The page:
Buckwheat porridge is one of the most common and famous in our country. You can cook an innumerable number of dishes from buckwheat, but the benefits of this product can hardly be overestimated. It is not known for certain where buckwheat came from. The most common version is that it originated in the Himalayas (Nepal) as much as 4 thousand years ago, and in Europe it became known only in the 15th century.
Interesting facts about buckwheat
Buckwheat is the purest ecological product. Firstly, this unique plant (one of the few on the planet) does not lend itself to genetic modification. Secondly, buckwheat is extremely unpretentious when grown, and it is almost impossible to influence its yield by external factors. Therefore, it is not treated with nitrates, pesticides or other chemicals.
Buckwheat contains protein, which is saturated with eighteen essential amino acids and, in terms of biological value, is almost identical to the protein of meat, fish, eggs. And since cereals, unlike meat products, are of vegetable origin, it is absorbed by the human body much better.
- If sugar is added to buckwheat porridge, then it loses almost all of its beneficial properties. If you really want to sweeten it, it’s better to use a little honey.
- It seems that buckwheat is consumed most of all in Russia. However, this cereal is a national dish in Japan. Traditionally, the Japanese cook tender buckwheat noodles (soba) with various additives – seafood, meat, mushrooms and vegetables.
Why do you need to eat buckwheat?
It is believed that buckwheat relieves insomnia, headaches and fills the body with vital energy. It is not for nothing that pillows stuffed with buckwheat husks are so prized, and in India and China, walking on sprinkled buckwheat is one of the ways to prevent and treat diseases. It is said to be capable of affecting important biological points in the human body.
The calorie content of buckwheat is 313 kcal, and the finished porridge, boiled in water, is 123 kcal. Its usefulness can hardly be overestimated. As noted above, buckwheat in its nutritional value is close to meat and meat products, as it contains easily digestible proteins with essential amino acids. Worth taking note of for vegetarians!
In addition, we will list a few more useful properties:
- buckwheat contains two to three times more vitamins and minerals than any other cereal.
- it perfectly stimulates metabolism, removes excess fluid and promotes normalization and weight loss without harmful effects on the body.
- buckwheat is rich in flavonoids – these substances act as antioxidants and reduce the risk of cancer;
- regulates blood sugar levels, normalizes blood pressure and lowers cholesterol.
Grains contain minerals such as potassium, sulfur, phosphorus, chlorine, magnesium, iodine, titanium, manganese, nickel, as well as vitamins B1, B2, B6, B9, E, etc. There is also a large amount of iron in the composition, which is important for decreased hemoglobin.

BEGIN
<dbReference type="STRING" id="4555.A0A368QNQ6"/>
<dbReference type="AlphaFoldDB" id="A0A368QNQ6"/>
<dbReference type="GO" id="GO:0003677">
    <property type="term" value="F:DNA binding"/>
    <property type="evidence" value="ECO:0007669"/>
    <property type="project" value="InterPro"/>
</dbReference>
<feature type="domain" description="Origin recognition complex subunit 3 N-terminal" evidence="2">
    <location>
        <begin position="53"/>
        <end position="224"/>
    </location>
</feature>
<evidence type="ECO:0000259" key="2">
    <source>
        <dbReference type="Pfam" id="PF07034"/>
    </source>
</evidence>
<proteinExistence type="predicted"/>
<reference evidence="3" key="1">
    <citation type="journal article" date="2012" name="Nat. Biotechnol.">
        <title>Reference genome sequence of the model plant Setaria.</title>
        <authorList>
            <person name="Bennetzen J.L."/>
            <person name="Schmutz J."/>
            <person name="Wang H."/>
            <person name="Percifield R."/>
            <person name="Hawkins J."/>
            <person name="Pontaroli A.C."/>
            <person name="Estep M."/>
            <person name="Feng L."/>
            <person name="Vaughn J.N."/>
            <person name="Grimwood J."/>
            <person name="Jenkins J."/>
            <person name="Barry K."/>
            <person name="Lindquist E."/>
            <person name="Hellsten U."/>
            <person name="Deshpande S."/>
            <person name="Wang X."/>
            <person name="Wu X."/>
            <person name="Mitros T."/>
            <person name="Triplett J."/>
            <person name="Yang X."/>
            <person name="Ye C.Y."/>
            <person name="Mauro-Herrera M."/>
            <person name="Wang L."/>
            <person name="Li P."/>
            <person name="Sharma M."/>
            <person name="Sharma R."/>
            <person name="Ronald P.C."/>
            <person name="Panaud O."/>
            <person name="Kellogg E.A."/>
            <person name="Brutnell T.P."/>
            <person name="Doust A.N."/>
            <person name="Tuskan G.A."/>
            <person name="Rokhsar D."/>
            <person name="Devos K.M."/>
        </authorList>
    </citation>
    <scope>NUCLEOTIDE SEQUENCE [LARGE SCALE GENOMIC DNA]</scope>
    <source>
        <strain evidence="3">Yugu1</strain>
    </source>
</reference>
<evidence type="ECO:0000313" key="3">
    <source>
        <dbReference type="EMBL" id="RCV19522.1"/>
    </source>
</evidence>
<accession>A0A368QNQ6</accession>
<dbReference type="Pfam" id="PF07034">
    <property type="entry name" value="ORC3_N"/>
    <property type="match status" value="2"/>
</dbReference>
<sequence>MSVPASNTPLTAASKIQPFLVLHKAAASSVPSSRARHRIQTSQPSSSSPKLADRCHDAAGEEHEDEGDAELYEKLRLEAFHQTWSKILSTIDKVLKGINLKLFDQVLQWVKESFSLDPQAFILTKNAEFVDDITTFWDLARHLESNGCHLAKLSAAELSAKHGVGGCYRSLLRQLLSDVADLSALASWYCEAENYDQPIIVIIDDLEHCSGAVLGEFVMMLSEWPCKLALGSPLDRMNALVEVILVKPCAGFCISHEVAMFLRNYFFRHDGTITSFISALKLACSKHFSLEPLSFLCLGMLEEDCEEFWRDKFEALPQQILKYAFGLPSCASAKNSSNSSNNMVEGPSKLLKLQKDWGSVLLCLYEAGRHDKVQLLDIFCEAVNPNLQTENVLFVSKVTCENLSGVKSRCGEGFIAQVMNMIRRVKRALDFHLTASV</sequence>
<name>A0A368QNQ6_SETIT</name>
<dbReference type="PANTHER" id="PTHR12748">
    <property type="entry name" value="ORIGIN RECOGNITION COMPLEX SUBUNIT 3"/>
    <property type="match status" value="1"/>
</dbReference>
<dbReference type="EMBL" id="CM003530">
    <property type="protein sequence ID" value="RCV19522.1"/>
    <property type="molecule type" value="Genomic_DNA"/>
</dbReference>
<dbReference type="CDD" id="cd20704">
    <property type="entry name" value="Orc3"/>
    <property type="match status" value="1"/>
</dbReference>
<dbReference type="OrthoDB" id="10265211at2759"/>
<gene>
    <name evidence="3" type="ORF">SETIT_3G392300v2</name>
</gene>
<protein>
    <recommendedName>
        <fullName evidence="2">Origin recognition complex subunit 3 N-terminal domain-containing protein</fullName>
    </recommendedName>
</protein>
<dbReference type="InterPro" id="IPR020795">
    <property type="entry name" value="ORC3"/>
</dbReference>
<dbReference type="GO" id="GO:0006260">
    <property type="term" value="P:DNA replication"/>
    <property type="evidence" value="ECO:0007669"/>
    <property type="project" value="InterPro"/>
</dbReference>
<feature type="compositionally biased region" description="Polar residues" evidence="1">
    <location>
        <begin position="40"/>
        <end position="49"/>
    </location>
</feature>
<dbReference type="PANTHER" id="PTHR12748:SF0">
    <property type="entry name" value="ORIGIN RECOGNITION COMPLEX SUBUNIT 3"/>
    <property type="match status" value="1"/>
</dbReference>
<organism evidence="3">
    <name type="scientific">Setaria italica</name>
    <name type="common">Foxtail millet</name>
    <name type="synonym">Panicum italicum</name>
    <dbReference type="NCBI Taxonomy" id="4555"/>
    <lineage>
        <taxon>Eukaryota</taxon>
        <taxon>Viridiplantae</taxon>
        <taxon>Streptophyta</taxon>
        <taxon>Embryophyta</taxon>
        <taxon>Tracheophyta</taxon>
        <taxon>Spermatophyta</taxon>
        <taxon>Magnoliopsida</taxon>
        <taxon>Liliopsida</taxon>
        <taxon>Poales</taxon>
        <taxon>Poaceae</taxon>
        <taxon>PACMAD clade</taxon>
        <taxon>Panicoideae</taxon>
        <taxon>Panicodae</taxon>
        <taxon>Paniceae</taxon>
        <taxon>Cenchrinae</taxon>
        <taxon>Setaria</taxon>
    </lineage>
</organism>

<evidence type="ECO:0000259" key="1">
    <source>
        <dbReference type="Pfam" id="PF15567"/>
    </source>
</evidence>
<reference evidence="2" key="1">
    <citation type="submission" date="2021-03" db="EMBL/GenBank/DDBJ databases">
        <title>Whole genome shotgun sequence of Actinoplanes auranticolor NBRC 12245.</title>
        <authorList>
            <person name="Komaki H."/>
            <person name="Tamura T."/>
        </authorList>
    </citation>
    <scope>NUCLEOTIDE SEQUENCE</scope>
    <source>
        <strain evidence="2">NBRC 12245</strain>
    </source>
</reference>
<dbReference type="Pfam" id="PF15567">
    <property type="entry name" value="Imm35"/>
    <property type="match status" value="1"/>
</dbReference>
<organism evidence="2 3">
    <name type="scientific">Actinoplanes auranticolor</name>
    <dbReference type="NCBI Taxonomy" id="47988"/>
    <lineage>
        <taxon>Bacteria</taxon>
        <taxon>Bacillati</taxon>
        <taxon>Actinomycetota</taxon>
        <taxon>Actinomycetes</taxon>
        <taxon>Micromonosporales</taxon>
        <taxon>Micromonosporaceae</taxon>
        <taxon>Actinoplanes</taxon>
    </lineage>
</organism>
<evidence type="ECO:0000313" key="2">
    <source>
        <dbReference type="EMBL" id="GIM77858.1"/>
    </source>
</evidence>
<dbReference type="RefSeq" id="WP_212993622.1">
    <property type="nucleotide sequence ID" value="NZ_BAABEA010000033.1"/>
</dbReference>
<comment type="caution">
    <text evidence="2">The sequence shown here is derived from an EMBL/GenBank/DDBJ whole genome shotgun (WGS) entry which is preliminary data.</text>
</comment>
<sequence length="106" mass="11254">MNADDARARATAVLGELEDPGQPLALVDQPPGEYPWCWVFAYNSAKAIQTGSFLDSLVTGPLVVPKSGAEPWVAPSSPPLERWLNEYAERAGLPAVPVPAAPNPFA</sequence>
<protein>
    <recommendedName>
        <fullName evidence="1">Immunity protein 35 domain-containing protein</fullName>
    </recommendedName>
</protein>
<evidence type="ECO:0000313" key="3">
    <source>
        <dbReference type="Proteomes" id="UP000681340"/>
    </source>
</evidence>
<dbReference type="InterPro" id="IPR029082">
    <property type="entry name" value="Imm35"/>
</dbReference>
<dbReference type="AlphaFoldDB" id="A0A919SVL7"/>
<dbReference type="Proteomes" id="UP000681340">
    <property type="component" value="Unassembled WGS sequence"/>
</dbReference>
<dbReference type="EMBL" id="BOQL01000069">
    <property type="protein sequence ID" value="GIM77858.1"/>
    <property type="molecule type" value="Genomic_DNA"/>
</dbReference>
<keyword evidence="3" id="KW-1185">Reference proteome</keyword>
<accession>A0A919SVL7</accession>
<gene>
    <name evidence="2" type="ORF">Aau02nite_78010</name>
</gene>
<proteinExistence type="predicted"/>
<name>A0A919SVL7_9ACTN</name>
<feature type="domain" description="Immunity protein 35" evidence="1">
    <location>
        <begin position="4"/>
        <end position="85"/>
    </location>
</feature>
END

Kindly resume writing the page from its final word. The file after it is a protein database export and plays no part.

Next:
Regular consumption of buckwheat porridge slows down age-related visual impairment.
In addition, buckwheat porridge is very tasty, nutritious and perfectly satisfies hunger.
How to choose the right one
In stores you can find this cereal of several types:
- Green groats, not roasted, are the healthiest. It can also be germinated.
- Kernels – whole buckwheat grains, roasted, not processed. Traditional porridge is made from just such a cereal.
Prodel – small crushed grains. It boils down much faster, and the porridge turns out to be homogeneous (“smudge”). Such cereals are more often chosen when preparing porridge in milk. Prodel retains some of the nutrients of whole grains, but you can’t make crumbly porridge from it.
Flakes are crushed grains, instant porridge is prepared from them, but they lose a significant part of the beneficial properties.
Which type to choose is up to you. If there is no fundamental difference, then it is better to prefer whole cereals. Also buckwheat varies in color – from lighter to dark brown. The dark one has a richer and more pronounced taste, while the light one retains more nutrients.
Delicious steamed fish cakes in a slow cooker with buckwheat and broccoli
These delicious and juicy fish cakes with buckwheat and broccoli are a light, filling and low-calorie dish, ideal for proper nutrition, fasting and all kinds of diets. You can take any fish you like (hake, pollock, tuna, cod, silver carp). I cooked in a slow cooker for a couple on a wire rack.
I have an output for 3 portions of 300 g, each with 2 cutlets, the weight of the cutlet is 60-65 g.
- KBZHU for 300 g: (buckwheat, broccoli, 2 cutlets)
- Calories – 300.0
- Proteins – 31.0
- Fats – 2
- Carbohydrates – 25
With a busy working day, when there is no time for cooking, you can do this:
Prepare a dish in the morning, have breakfast with cutlets with any salad and a slice of black bread. Warm up for lunch with buckwheat and vegetables.
And for dinner there will still be 2 cutlets. Add a glass of kefir to them, it will turn out satisfying and tasty.
By the way, if you take silver carp for cutlets, then you can marinate it very tasty according to this recipe.
- silver carp 700 g (pure fillet 400 g);
- 1 potato – 75 g;
- 1 small onion – 50 g;
- salt pepper;
- 1 glass of buckwheat;
- 800 ml of water;
- broccoli 3 coals.
How to cook:
- Clean and prepare the fish.
- First, disassemble the fish into fillets and grind. Grate potatoes finely, squeeze out the juice.
- Finely grate the onion, squeeze out the juice. Mix everything, make cutlets.
- Put the washed buckwheat in the multicooker bowl. Fill with water, add salt.
- Place the steaming wire rack. Put cutlets and broccoli on it (salt it a little beforehand, otherwise it will be very bland).
- That’s it, turn on the multicooker in the “Steam” mode, or “Porridge”, if there is no such mode.
- After 40 minutes, put everything on a plate, and – bon appetit!